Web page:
“Fake news” is a term that has quickly become part of the modern journalism vocabulary, not least because of its liberal use by US President Donald Trump, but how is it actually defined?

Below are the definitions used by some major news organisations in the UK, with general consensus that it relates to news that is based on lies that misinform for political or commercial gain (this is also Press Gazette’s view).

Fake news as a modern phenomenon – since telling lies for profit is hardly new – relates to hoax stories on the internet that gain traction through social media platforms and other content curators.

It first came to wider public attention in late 2016 as a number of hoax stories began to circulate about candidates for the US presidential election, including famously that the Pope endorsed Trump.

Definitions:

BBC

The BBC defines fake news as false information deliberately circulated by hoax news sites to misinform, usually for political or commercial purposes… It is worth differentiating fake news from false news, a term sometimes used interchangeably by some politicians to dispute news reports with which they do not agree or which they dislike. (Submission to parliamentary fake news inquiry).

Guardian

There has been much commentary about defining the phenomenon of fake news, with some commentators blurring the lines between completely false stories, farmed news and more difficult cases such as heavily spun or partially inaccurate news…

The Guardian readers’ editor has proposed the following draft definition – “’fake news’ means fictions deliberately fabricated and presented as non-fiction with intent to mislead recipients into treating fiction as fact or into doubting verifiable fact.”

If, as is increasingly happening, the term fake news becomes synonymous with the notion of flawed journalism a serious prospect threatens: the spread of doubt about whether truth itself can be approximated, the spread of doubt about whether actual events are fake. (Submission to parliamentary fake news inquiry).

ITN

The democratisation of information online – which has caused many to describe this as the Golden Age of Journalism – has also led to a situation where credible impartial news sources are placed on a par with hoax websites and hyperpartisan websites claiming opinion as fact.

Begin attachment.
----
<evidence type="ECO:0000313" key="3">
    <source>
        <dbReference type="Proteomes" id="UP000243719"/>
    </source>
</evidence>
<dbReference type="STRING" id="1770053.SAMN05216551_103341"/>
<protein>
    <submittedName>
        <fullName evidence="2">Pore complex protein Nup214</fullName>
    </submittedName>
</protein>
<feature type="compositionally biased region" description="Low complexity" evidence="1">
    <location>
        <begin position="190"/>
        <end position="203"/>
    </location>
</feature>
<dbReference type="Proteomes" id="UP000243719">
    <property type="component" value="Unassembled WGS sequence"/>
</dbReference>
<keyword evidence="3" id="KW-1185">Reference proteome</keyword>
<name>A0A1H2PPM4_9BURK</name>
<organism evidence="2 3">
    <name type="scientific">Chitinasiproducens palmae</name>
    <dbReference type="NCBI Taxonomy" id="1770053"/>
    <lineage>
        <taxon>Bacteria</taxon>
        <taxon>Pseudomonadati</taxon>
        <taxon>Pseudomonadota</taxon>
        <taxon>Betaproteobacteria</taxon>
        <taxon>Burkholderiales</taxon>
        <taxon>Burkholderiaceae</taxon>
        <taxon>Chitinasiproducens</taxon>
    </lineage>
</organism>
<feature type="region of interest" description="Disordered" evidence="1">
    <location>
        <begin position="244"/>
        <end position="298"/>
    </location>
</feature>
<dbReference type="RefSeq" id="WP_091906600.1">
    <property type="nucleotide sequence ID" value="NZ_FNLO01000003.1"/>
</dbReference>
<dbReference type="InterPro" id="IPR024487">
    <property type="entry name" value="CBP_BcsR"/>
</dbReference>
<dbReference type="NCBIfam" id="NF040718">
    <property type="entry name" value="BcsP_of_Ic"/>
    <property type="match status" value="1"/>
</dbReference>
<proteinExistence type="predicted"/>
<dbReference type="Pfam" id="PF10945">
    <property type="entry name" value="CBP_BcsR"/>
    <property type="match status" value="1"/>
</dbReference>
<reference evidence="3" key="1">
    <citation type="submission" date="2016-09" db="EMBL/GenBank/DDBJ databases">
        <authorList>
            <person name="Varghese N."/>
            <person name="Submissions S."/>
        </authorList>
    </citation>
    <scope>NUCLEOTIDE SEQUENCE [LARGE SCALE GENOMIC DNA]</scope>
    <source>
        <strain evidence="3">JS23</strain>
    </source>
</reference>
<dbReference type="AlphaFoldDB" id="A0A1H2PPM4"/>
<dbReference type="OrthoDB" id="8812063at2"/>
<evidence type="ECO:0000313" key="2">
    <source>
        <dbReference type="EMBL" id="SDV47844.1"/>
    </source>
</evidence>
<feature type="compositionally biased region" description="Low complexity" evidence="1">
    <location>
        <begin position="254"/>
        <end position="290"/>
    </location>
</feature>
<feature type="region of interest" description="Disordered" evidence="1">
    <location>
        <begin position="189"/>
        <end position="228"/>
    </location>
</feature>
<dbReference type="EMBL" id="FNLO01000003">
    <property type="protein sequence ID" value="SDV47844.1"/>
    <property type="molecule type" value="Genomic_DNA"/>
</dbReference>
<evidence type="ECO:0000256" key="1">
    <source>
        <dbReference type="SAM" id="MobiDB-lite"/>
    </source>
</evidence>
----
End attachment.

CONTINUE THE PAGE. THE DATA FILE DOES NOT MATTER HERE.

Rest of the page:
In the past year – new websites have sprung up posting unverified and untrue information, which has been widely shared on social media.

It falls into several different types:

1)      Totally fake news sites – with completely false stories– e.g. “Pope Francis Shocks World, Endorses Donald Trump” – which received over 1,000,000 engagements on social media.

2)      Hyperpartisan sites that present comment as fact or use selective facts while ignoring other salient ones

3)      Sites which mix fact and fiction – without traditional editorial standards they publish some true stories and some fake stories which get widely shared. This may include misappropriation of content by third parties, which may distort the material to suit their political agendas

While the above encapsulates what ITN recognises as fake news the definition of the term is shifting and has now arguably been misappropriated to become a catch-all phrase for coverage you disagree with.

This term has been quite regularly applied by President Trump to mainstream media for articles that do adhere to journalistic standards and ethics – and which mainstream media would strongly contest is “proper” journalism. This sets a precedent for other organisations and governments to dismiss critical stories as fake.

Meanwhile, the Chinese government recently described reports of torture from a human rights activist as “fake news”. This demonstrates how the terms has become a method or strategy enabling those held to account not to engage with genuine news reports and instead dismissing media who question them by labelling their reports as “fake”.

The consistent misuse of the term fake news in turn dilutes and undermines the label when it is accurately applied to articles that publish falsehoods. It could be argued that a new term or label needs to be found – although this too risks misappropriation. (Submission to parliamentary fake news inquiry).

Picture: Channel 4

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